About myths and innovation
Forever, innovation has been scary. The invention of the train, electricity, everything was a source of fantasy and fear. Fear of innovation, fear of the future which in the end has become a thing of the past. Artificial intelligence is frightening, a source of fear of the unknown but equally a source of dissatisfaction. Science fiction gave power to microprocessors, the sovereign computer, singularity. Artificial intelligence, yesterday, a source of disappointment, could today be “the means”. Rather than being afraid of it, why not embrace it? And anyway what does AI really mean? Is it “Artificial Intelligence”, synonymous with loss of control, or “Augmented Intelligence”, to help us push the boundaries? Rather than being enslaved, why not maintain control and benefit from it? It is all about compromise. Instead of letting artificial intelligence reason for us, why not see it as complementary. Allow it to give us ideas that we would never have conceived. Do not be opposed to it, but be in harmony with it.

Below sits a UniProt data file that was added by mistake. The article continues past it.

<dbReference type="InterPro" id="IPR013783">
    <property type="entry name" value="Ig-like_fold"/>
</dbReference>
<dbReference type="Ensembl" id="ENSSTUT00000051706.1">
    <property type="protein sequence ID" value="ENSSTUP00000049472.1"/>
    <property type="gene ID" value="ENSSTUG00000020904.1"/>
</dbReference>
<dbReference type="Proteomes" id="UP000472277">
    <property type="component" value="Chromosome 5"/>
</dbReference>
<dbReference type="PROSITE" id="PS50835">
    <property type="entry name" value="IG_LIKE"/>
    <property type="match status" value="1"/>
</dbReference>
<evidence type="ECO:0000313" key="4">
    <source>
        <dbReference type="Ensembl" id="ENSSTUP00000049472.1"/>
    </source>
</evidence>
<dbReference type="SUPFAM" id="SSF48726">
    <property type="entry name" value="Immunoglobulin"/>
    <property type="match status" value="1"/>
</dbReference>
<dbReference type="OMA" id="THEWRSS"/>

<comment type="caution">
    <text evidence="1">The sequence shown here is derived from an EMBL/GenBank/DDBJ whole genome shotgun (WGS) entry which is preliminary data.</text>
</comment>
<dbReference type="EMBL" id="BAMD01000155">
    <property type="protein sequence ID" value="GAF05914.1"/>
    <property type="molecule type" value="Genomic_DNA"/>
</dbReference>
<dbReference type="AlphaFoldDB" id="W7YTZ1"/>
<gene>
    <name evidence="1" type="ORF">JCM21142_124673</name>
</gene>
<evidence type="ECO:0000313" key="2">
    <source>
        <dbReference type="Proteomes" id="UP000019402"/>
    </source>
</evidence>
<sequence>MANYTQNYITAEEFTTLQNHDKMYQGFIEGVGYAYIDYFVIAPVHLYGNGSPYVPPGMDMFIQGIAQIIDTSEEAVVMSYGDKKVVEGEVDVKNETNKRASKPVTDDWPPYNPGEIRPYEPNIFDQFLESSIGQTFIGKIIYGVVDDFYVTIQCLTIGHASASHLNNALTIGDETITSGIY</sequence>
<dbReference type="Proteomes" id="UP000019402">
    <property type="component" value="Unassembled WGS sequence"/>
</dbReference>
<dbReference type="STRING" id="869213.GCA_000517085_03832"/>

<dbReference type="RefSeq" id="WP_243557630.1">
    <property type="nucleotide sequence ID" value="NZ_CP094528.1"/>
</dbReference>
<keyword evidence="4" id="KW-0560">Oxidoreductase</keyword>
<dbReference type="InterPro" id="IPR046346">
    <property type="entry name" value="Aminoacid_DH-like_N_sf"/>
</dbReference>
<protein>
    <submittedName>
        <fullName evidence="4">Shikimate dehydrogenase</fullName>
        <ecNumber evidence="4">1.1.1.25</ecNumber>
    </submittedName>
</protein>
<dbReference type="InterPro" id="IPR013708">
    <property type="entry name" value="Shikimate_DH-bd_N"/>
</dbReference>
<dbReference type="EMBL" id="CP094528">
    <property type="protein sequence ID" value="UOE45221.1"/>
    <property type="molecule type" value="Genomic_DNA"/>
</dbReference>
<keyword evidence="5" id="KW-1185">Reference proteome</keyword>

We want simply to put technology back in its place. To control it, to understand its progress. To go beyond the limits of knowledge while doing moral things. We want to unify, create, gather, innovate – to change things, that’s what our “ Why” is …
For this, there is only one tool, only one way – work. Evolution, improvement, everything is achieved through the process of work. Progress beyond, moving forward together, are achieved by it. Understanding what is around us and making an impact on the world, also requires work. The birth of the NeuroChain idea, the creation of our PII consensus, a new architecture, use cases useful to companies, innovation for one’s daily life, all come from our convictions and our work.
All this gives birth to the NeuroChain, with incredible exchange and sharing capabilities. Decentralized applications, consensus and exchange are fantastic tools for achieving our goal. The NeuroChain will be a huge network of neurons that will allow applications to go beyond their limits.
Photo credit: Splitshire